However, I have known lot’s of highly skilled bartenders who worked medium & even slow nights or days that, because of their overall excellence, made a whole bunch of money.

Or, that bartender started on the slower shifts and built them up because people wanted to come back and be served by them.

So, how much do bartenders make? A lot more in tips than on a bartender salary, and a lot more if you pick up a bartender book or 2 to continue learning.

What are your thought on this subject?

Do You Agree?
Do You Dis-Agree?
Do You Have Any Stories?

Post Your Comments Below.

Thank you :)
Scott Young
Founder of:
Like Netflix... Hundreds Of Training Programs For The Hospitality Industry

Becoming A Bartender. Why Do You Want To Be a GREAT Bartender?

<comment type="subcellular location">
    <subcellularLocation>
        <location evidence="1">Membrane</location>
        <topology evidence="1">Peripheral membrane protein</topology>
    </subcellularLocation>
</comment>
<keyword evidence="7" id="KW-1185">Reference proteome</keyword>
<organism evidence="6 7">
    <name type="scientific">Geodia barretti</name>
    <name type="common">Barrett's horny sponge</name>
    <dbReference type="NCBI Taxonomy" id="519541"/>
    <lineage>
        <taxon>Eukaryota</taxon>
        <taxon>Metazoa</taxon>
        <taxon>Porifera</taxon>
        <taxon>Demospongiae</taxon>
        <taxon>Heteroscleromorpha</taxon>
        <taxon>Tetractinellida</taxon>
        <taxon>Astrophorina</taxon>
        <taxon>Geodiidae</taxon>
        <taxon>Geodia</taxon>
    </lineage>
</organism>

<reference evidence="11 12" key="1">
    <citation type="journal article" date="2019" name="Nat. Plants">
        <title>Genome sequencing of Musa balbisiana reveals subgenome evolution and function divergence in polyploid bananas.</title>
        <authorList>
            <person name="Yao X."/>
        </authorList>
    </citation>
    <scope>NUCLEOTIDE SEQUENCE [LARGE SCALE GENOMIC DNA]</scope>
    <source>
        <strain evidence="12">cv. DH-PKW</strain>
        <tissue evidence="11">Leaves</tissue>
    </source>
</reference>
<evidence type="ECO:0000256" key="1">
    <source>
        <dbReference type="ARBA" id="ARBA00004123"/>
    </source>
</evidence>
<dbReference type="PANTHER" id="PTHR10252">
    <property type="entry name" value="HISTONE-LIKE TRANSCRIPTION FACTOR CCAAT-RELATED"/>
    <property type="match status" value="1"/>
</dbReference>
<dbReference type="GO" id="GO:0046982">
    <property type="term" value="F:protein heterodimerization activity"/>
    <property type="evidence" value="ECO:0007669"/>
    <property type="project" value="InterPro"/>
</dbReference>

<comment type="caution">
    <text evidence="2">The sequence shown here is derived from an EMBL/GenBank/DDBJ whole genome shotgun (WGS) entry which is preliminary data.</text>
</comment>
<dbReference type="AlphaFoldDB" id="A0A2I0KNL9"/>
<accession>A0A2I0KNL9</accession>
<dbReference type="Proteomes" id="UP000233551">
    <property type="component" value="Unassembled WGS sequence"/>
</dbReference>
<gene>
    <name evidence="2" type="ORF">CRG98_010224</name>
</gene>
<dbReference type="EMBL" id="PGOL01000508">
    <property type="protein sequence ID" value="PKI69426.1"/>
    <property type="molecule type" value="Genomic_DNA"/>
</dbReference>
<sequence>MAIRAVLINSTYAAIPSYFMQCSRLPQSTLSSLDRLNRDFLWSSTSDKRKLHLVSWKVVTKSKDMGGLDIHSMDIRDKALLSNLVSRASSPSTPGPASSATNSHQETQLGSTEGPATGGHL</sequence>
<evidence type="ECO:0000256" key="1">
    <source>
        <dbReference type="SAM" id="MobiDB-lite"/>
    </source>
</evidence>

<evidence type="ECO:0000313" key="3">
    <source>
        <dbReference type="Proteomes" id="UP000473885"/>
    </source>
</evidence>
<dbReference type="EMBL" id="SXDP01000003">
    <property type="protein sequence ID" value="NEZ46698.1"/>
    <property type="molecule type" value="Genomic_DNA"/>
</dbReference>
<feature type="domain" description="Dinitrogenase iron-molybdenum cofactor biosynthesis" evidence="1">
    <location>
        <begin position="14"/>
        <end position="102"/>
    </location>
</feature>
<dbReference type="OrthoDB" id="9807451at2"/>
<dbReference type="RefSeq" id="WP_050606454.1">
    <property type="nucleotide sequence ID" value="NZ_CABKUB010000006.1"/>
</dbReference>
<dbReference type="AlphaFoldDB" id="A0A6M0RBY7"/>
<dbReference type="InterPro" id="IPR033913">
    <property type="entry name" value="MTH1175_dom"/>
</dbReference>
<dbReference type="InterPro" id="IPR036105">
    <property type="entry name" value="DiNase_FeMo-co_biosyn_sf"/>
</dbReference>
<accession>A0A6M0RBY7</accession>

Becoming a bartender with barwoman Perri.

Becoming a bartender with barwoman Perri.

Average servers work in average bar jobs, get average shifts, complain about everything, and make average money.
Scott Young
What do you like about a bar job?
Why not be average? Why make an extra effort?
What benefits are there to continue your learning & bartending training?

Have you found your passion in your work?

What inspires you to do what you do?

When you were becoming a bartender, what have you personally seen or gotten because of a choice to continue to improve? 
What motivates you to care enough about the job and your life, to think about how you can be a better Bartender? …an exceptional Bartender?